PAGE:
Book review of Two Indian Girls by Kumar Kinshuk
we have two women who are polar opposites in terms of their respective personalities. Yet, Khushboo and Amrita are best friends who always look out for each other. The starting point of the main storyline sees the aftermath of Khushboo’s suicide, and how Amrita’s disbelief and Inspector Rajiv’s suspicion eventually lead them to the haunting truth. Two Indian Girls explores the dynamics of the political situation of Bihar in the recent years, as well as d
You might find Two Indian Girls to be one of the most misleading titles for a story that centres on the investigation of a crime case. No, I am not going to spill the beans here, keeping in mind certain events in the course of the novel that might be triggering for some people on this platform. Yet, I will most certainly talk about why Two Indian Girls is one of the most ingenious crime novels I have come across this year.
To give you a glimpse of the plot – we have two women who are polar opposites in terms of their respective personalities. Yet, Khushboo and Amrita are best friends who always look out for each other. The starting point of the main storyline sees the aftermath of Khushboo’s suicide, and how Amrita’s disbelief and Inspector Rajiv’s suspicion eventually lead them to the haunting truth. Two Indian Girls explores the dynamics of the political situation of Bihar in the recent years, as well as devotes a significant amount of space to describe their culture and their way of life.
The first reason why I really enjoyed reading Two Indian Girls is the storyline itself. In a very innovative way of storytelling, the author has made use of specific plot devises at the right moment of the plot. In the quest of the whydunnit, Two Indian Girls unfolds crucial elements pertaining to the back story of the protagonists and certain important supporting characters in the novel; and the author does it with finesse by implementing plot twists right at the most obscure turning points of the storyline. The fact that Two Indian Girls relies heavily on the plot developments is made possible by creating the effect of suspense and anxiety in a very smart way of narration, another reason why I enjoyed reading it. One more important aspect of Two Indian Girls is how the author analyses extensively the political scenario of Bihar in contemporary times. This topic, like I mentioned above, acquires a significant bandwidth of the novel. This is because, the antagonists or the villain(s) in the book Two Indian Girls wield enough political power to subjugate the powerless, the voiceless. Although I personally found this segment a bit redundant, I still do not mind the inclusion of it. The absence of the detailed analysis of Bihar politics may not have had far-reaching influence over the course of the novel, yet the book gives us a glimpse (no matter how small it is) about how power corrupts people. It is this that I admire so much about Two Indian Girls; as the author explores the political scenario of the state, the analysis often transcends the boundaries of vote banks and Jawahar coats, in order to recognise the darkness lurking behind the usurpation of power. The illusion of power and status that politicians are blinded by is wonderfully described throughout the book. Another important aspect of Two Indian Girls was the characterisation.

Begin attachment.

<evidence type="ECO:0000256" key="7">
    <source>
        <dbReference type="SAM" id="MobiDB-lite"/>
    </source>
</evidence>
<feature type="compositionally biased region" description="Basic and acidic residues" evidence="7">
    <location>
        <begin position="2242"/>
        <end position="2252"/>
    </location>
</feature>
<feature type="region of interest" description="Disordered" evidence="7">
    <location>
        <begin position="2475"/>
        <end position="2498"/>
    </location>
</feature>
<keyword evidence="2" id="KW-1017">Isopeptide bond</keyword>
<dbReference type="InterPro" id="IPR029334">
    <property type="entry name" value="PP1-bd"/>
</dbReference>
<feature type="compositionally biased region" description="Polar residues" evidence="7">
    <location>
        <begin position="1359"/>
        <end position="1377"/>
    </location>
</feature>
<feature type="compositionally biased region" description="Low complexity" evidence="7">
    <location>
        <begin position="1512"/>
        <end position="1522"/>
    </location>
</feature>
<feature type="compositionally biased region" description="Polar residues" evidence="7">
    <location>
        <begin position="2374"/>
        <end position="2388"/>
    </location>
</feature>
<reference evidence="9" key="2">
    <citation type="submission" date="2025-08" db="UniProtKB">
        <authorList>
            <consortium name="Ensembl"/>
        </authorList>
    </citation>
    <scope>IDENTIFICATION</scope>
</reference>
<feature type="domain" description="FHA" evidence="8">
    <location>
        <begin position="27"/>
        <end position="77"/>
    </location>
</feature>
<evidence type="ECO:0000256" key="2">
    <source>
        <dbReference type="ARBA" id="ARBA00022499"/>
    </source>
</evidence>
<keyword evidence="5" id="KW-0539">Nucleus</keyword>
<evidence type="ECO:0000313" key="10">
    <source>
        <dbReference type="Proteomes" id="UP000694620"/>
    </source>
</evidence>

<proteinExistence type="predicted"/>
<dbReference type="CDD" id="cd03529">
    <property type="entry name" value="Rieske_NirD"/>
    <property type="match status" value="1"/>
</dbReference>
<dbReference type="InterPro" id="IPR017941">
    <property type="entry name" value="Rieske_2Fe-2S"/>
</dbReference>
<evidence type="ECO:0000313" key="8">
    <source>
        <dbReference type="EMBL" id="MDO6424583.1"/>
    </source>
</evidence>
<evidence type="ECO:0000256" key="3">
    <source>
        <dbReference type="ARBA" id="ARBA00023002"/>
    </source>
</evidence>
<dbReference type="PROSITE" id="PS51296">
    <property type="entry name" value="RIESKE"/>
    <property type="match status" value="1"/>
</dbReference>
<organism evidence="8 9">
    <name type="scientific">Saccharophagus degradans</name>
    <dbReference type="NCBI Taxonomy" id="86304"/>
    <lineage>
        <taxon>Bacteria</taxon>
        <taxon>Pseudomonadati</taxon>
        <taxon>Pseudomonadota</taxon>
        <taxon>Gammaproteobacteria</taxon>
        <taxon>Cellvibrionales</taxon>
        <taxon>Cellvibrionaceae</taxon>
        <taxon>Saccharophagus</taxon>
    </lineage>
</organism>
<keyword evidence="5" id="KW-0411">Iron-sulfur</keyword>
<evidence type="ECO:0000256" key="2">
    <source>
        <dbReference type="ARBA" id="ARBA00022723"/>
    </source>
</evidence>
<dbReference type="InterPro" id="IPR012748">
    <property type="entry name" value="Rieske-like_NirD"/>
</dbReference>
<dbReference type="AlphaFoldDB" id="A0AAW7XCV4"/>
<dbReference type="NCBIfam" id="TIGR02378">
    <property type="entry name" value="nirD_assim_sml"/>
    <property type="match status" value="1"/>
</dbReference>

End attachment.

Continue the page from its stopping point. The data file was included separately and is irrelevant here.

While I did fleetingly talk about this with respect to the “whydunnit” feature (I probably made up that word!), characterisation is one of the aspects the author did truly well throughout the novel. As the readers come to know about the respective lives of the lead characters, we also get to see into their own psychology. After all, crime novels are about the study of the human mind in the most intricate ways possible.
In short, Two Indian Girls is a very engaging story that you can go for without any doubts. My best wishes to the author for his upcoming literary projects.
Pick the book if
- You love reading Contemporary Fiction
- You enjoy books about Indian Marraiges
- You are looking for books on Politics.
- You are looking for books on Bihar Culture
16 years and above
Skip the book if
- You don’t like reading contemporary fiction.
- .You don’t like reading books on Weddings
- You don’t like reading books on Politics
5 Books to read if you liked reading the book review of Two Indian Girls by Kumar Kinshuk
- Thirteen Reasons Why by Jay Asher
- The Lovely Bones by Alice Sebold
- The Five People You meet in Heaven by Mitch Albom
- All the Bright Places by Jennifer Niven
- Girl in Pieces by Kathleen Glasgow
About the Author
Kumar Kinshuk is an alumnus of T. A. Pai Management Institute (TAPMI), Manipal. He is a graduate from St. Xavier’s College, Ranchi and he did his schooling from St. Anthony’s School, Ranchi. He has worked in multiple industries over the last two decades and has been a keen marketer and an avid sales person. Kinshuk has written four novels and a compendium of short stories but has not published any of his works till now. He wishes to take his work to the court of readers, soon. Blog: https://kumarkinshuk.com/
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